I confess that between class and glee club and HUF and work and relationships, I haven’t had much time to do blog writing. Also, I will not be writing about the musical Into the Woods in this post, even though I do love that musical. Just didn’t want you to get your hopes up.
Now that I’ve thoroughly lowered expectations (though not as much as Donald Trump, I might add), the real subject of this blog post is…camping.
I’ve been thinking about camping a lot recently, possibly because the Glee Club went on retreat two weekends ago to western Massachusetts, and HUF will be going on retreat to New Hampshire this upcoming weekend. Now, it’s not like I’ve been living in a tent, collecting food and not bathing, but I have gotten away from the brick and cobblestones of Cambridge.
While I was with the Glee Club in Pittsfield, MA, I realized that campgrounds are saturated with layer upon layer of memory. Our rehearsals took place in one of the mess halls: we pushed the tables to the corners of the room, plopped the electric piano on a smaller table, and arranged folding chairs in a semicircle around the music stand we had brought from campus. All around us were placards and shields representing the intensely frivolous sports competitions at this summer camp; we were surrounded by the painted plywood and glossy prints of two teams, blue and white, fancifully named: the blue terminators, the white pirates, the blue gym rats, the white robocops. It was very much like the Romans and the Galatians, if your memory of Pittsburgh goes back that far. The shields bore the names of kids and their sponsors, a date, and occasionally depicted a college logo. Some colors stood out more than others. Blue and white were featured prominently, but there were many details, lines or dots or patterns that covered the rest of the spectrum. However, all of them had the initials WB, for Winadu Brothers. I got the sense that time at camp moved in a discrete fashion, jumping from person to person in multiyear blocks of memories of late nights, friendly competition, and fraternity.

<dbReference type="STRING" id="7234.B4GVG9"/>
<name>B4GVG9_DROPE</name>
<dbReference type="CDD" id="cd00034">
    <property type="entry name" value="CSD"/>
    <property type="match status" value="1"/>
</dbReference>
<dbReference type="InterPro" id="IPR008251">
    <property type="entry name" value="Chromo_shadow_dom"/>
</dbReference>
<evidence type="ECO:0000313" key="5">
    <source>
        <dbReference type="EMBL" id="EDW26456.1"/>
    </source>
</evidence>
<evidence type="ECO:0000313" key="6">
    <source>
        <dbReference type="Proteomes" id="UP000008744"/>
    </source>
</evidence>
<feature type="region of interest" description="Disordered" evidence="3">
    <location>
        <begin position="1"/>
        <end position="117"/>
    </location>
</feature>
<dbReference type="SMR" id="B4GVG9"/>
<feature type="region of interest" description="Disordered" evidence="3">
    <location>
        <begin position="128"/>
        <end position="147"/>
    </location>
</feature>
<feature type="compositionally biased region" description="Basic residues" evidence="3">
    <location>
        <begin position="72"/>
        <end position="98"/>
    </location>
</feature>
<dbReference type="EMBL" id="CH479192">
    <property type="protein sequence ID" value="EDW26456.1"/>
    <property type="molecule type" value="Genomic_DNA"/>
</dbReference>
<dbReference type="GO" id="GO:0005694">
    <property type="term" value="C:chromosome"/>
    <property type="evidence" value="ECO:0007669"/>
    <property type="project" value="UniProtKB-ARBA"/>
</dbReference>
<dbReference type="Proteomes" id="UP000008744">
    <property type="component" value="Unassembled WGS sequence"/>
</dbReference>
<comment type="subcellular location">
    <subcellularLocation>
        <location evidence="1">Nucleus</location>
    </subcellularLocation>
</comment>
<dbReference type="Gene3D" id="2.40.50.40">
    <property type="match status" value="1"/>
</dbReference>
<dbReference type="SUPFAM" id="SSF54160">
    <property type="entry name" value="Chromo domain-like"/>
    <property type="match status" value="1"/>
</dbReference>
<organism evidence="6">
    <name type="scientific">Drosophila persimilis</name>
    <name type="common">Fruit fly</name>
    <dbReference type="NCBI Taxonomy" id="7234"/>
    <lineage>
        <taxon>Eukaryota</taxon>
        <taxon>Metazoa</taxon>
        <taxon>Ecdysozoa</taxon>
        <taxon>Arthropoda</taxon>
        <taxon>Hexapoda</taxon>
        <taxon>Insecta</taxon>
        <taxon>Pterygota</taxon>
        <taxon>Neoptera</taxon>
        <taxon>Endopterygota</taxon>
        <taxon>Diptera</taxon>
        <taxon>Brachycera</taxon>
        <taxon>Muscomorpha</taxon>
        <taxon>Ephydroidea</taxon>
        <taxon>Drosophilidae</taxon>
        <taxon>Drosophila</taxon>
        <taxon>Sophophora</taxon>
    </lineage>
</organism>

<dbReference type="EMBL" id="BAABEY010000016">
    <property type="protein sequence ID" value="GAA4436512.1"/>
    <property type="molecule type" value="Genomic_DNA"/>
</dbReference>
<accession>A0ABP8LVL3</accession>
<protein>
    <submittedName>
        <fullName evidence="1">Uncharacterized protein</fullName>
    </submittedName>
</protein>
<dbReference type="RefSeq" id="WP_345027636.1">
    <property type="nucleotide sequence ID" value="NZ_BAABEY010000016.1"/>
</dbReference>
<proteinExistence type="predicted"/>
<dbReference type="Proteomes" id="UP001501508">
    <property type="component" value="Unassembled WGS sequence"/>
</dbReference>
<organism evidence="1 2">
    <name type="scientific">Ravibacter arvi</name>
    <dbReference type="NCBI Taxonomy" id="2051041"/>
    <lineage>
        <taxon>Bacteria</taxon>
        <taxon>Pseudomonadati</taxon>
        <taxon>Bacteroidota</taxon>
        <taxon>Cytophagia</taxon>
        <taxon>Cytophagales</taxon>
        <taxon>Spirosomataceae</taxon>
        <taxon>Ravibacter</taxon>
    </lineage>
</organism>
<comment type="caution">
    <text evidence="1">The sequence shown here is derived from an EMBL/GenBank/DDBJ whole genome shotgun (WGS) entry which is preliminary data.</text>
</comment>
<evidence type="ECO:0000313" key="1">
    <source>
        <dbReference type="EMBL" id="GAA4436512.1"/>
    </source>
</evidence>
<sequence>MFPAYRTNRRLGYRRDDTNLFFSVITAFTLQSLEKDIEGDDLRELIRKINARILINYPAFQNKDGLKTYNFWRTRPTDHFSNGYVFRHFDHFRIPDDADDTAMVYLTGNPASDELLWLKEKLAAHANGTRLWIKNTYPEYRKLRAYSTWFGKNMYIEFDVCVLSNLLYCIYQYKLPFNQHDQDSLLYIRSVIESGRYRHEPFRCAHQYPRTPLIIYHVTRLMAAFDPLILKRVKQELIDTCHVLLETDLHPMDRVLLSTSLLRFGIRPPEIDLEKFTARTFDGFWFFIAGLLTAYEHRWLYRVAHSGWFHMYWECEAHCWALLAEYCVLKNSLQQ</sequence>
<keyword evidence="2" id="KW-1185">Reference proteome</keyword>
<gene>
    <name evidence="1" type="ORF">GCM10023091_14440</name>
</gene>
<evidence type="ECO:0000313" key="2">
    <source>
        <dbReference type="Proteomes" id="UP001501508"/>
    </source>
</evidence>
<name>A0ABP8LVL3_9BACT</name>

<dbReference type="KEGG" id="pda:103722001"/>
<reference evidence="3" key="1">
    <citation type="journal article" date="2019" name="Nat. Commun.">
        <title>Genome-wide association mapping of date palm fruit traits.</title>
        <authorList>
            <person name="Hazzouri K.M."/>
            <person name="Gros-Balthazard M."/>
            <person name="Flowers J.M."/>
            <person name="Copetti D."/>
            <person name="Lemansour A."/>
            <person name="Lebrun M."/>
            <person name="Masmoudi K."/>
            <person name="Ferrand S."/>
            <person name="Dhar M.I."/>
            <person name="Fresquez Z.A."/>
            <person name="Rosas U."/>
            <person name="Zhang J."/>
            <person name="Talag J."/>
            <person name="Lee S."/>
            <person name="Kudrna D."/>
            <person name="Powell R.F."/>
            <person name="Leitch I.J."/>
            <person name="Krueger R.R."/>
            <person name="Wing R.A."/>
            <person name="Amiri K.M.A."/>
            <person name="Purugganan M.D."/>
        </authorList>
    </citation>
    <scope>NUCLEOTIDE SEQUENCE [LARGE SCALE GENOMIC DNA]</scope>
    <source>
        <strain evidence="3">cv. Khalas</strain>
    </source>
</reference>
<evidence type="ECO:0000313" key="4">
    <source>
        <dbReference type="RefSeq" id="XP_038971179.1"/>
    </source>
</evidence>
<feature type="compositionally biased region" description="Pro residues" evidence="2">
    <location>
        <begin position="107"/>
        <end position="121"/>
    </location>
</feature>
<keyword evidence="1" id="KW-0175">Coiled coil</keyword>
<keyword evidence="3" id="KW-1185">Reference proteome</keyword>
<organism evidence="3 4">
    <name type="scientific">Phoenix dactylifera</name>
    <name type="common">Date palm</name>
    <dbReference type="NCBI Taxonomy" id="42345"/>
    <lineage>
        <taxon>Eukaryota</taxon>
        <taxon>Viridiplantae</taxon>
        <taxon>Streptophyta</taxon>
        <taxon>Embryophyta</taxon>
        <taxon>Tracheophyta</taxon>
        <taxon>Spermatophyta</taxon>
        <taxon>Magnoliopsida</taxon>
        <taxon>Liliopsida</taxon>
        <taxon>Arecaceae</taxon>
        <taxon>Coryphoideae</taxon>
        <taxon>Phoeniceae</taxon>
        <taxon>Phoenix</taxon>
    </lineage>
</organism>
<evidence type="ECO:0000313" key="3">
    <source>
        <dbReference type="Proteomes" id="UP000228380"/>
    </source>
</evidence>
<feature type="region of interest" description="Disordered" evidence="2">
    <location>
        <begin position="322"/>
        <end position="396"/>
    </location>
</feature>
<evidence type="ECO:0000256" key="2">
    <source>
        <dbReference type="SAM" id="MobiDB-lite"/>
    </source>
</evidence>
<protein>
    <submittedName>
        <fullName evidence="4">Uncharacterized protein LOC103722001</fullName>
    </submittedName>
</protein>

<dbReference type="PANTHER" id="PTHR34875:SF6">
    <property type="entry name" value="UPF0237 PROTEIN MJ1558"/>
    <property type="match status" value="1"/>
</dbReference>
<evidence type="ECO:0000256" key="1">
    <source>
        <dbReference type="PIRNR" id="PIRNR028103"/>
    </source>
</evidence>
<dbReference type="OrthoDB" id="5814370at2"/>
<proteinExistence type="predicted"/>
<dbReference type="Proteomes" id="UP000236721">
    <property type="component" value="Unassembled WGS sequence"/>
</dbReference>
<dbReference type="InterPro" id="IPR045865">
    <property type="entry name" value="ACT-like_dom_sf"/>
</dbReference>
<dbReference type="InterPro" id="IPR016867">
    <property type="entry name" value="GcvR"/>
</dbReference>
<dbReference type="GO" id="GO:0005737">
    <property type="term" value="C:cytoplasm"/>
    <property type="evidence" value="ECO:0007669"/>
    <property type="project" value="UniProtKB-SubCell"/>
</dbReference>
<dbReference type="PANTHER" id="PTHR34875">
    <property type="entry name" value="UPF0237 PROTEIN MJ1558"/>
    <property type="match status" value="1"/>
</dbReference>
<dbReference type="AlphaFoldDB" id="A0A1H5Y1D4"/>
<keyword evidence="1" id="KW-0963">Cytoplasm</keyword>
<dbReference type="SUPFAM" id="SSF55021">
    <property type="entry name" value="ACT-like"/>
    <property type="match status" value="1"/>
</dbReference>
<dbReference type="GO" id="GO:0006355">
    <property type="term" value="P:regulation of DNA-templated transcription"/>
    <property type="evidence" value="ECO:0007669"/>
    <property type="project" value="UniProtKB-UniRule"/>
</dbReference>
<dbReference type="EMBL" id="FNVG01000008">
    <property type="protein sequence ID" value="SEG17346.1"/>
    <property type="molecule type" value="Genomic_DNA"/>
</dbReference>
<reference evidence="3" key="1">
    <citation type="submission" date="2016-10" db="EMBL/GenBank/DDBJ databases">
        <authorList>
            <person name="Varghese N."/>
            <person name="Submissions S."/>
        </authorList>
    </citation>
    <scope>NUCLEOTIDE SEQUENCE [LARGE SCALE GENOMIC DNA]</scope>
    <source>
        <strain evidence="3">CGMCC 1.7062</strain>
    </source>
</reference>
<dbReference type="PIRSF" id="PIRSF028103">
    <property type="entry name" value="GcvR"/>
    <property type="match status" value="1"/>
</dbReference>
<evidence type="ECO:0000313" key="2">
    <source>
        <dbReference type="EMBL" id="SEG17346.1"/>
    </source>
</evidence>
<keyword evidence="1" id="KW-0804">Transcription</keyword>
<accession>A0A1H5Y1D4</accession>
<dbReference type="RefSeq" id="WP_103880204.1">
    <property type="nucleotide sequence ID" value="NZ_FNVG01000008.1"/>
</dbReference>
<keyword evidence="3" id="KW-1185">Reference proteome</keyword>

The summer camp is an archetypal American setting, a place so suffused with nostalgia that it becomes a place out of time. It is a closed system, an adolescent Las Vegas: what happens at camp stays at camp. While university might be a space that’s focused on intellectual meditation, a summer sports camp of the kind I visited presents the opportunity for physical meditation – to move through space, to examine it, to transform it and be transformed by it, without the vicissitudes of change over time – absent in most other settings.
It is late, so please forgive my rambling. It seems to me that a camp is a setting lush with possibility for a story.